Squat velocities Monday Dec. 12-2016

After repeating that squat 160 kg x 8-reps on Thursday and doing some Snatch Grip Push Press behind neck and associated stuff on Friday, I thought I better bump up the squat weight today to 170 kg and shoot for 6-reps. Todays first rep of 0.57 m/s looks great, but that measure is a little incorrect, the bar came up a little on the forceful lock-out (this is called signal artefact)...so it gives a slightly higher score than really occurred.  This will happen occasionally with any measurement device, especially with whippy olympic bars (eg. squatting with >160 kg with an Eileko olympic bar) or when there is an abrupt deviation in technique (as in my case today).  But the bar movement meant the bar was slightly out of the "meat groove" on my shoulders and made all the following reps hard to stabilize.  The last rep was artificially harder due to trying to stabilize the bar as it was moving on my shoulders ~ the velocity of this sixth rep was 0.31 m/s, which is typical of my "max effort"  velocity when lifting more than 5-reps.  But the second last rep was 0.45 m/s, which is "comfortable".  And any velocity loss of > 40% across a set in the squat pretty much means you are busting your arse.  But my take home point here is that this set was harder than it should have been because I jammed the bar up on lock-out and got the bar out of the groove or shelf on my back.  All the following reps were a battle trying to stabilize the bar as I squatted.  Other exercises in todays session were Push Press behind neck (5x5, technical & velocity oriented), sumo deads from 2-inch (up to 150 kg x 12-reps ~ I was pissed off at myself because of the squats), press behind neck (3x10) and incline DB rows (5x10).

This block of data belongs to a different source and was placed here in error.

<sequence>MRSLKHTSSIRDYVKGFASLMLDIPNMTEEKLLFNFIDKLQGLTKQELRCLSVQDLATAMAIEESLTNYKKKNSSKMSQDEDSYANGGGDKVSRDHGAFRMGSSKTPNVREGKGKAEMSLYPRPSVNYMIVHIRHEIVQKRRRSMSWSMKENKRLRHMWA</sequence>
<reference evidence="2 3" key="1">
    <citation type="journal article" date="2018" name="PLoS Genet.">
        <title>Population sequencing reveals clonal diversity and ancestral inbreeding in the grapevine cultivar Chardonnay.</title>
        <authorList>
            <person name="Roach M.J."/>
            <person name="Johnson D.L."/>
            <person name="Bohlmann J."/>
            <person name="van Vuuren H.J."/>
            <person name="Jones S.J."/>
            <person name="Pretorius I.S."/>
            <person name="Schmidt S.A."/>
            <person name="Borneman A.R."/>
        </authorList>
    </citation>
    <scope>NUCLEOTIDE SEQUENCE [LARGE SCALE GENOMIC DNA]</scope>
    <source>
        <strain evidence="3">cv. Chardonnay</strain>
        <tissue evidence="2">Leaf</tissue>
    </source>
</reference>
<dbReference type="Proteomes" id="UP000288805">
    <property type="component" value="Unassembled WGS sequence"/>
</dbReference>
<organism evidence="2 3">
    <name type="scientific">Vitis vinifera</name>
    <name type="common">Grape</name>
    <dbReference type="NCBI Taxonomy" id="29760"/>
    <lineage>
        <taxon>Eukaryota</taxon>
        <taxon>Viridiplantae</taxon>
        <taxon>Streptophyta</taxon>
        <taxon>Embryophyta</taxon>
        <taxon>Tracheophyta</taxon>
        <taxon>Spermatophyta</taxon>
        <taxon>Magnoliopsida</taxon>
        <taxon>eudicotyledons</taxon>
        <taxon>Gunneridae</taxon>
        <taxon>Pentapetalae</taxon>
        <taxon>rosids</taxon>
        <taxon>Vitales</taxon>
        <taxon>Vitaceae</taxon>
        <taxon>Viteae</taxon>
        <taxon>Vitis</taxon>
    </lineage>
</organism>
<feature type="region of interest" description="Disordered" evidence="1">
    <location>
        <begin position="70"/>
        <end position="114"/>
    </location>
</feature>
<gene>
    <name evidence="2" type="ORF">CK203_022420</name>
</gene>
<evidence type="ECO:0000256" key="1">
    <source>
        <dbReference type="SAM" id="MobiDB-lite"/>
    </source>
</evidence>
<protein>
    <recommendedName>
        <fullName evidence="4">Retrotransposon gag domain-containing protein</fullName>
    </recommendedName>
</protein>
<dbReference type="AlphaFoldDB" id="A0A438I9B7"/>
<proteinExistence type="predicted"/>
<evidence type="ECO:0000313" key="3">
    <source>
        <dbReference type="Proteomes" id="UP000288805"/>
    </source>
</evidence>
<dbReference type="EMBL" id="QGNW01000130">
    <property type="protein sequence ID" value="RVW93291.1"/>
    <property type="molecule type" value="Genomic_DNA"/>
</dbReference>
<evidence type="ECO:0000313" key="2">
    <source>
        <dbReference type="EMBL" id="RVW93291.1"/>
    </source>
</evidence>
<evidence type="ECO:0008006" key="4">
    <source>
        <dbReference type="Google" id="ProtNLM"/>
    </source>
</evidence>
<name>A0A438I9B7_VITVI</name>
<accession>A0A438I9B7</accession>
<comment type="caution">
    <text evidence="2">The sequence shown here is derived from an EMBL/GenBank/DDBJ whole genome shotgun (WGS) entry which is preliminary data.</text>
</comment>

Dan Baker